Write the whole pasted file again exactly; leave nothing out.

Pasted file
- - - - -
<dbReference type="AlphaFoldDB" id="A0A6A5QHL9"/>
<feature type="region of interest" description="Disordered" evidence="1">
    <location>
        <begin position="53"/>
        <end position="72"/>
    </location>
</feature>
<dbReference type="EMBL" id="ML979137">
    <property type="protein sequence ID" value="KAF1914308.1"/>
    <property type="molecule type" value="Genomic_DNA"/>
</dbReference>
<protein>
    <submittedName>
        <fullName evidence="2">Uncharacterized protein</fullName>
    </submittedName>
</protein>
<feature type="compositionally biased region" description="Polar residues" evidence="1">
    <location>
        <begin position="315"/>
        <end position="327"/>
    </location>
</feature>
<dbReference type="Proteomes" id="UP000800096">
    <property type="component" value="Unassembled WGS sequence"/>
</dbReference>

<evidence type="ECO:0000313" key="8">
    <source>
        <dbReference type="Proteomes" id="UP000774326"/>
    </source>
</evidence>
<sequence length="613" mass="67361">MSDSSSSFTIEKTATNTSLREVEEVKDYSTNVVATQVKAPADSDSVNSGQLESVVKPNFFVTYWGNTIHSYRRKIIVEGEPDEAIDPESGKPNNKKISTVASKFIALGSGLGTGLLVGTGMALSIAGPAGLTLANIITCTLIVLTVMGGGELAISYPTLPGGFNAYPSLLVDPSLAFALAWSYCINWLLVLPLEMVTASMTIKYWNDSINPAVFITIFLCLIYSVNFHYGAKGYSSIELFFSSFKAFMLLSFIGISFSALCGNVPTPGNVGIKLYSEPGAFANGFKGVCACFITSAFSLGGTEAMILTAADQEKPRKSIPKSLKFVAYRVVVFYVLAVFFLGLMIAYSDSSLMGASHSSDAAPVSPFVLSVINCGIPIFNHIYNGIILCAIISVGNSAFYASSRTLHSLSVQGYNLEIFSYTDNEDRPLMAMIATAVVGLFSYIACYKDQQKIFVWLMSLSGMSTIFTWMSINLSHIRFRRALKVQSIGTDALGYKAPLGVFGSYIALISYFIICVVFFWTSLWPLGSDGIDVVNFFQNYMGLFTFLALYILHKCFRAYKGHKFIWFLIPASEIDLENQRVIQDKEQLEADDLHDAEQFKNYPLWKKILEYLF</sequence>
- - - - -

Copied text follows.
<dbReference type="AlphaFoldDB" id="A0A6A5QHL9"/>
<feature type="region of interest" description="Disordered" evidence="1">
    <location>
        <begin position="53"/>
        <end position="72"/>
    </location>
</feature>
<dbReference type="EMBL" id="ML979137">
    <property type="protein sequence ID" value="KAF1914308.1"/>
    <property type="molecule type" value="Genomic_DNA"/>
</dbReference>
<protein>
    <submittedName>
        <fullName evidence="2">Uncharacterized protein</fullName>
    </submittedName>
</protein>
<feature type="compositionally biased region" description="Polar residues" evidence="1">
    <location>
        <begin position="315"/>
        <end position="327"/>
    </location>
</feature>
<dbReference type="Proteomes" id="UP000800096">
    <property type="component" value="Unassembled WGS sequence"/>
</dbReference>

<evidence type="ECO:0000313" key="8">
    <source>
        <dbReference type="Proteomes" id="UP000774326"/>
    </source>
</evidence>
<sequence length="613" mass="67361">MSDSSSSFTIEKTATNTSLREVEEVKDYSTNVVATQVKAPADSDSVNSGQLESVVKPNFFVTYWGNTIHSYRRKIIVEGEPDEAIDPESGKPNNKKISTVASKFIALGSGLGTGLLVGTGMALSIAGPAGLTLANIITCTLIVLTVMGGGELAISYPTLPGGFNAYPSLLVDPSLAFALAWSYCINWLLVLPLEMVTASMTIKYWNDSINPAVFITIFLCLIYSVNFHYGAKGYSSIELFFSSFKAFMLLSFIGISFSALCGNVPTPGNVGIKLYSEPGAFANGFKGVCACFITSAFSLGGTEAMILTAADQEKPRKSIPKSLKFVAYRVVVFYVLAVFFLGLMIAYSDSSLMGASHSSDAAPVSPFVLSVINCGIPIFNHIYNGIILCAIISVGNSAFYASSRTLHSLSVQGYNLEIFSYTDNEDRPLMAMIATAVVGLFSYIACYKDQQKIFVWLMSLSGMSTIFTWMSINLSHIRFRRALKVQSIGTDALGYKAPLGVFGSYIALISYFIICVVFFWTSLWPLGSDGIDVVNFFQNYMGLFTFLALYILHKCFRAYKGHKFIWFLIPASEIDLENQRVIQDKEQLEADDLHDAEQFKNYPLWKKILEYLF</sequence>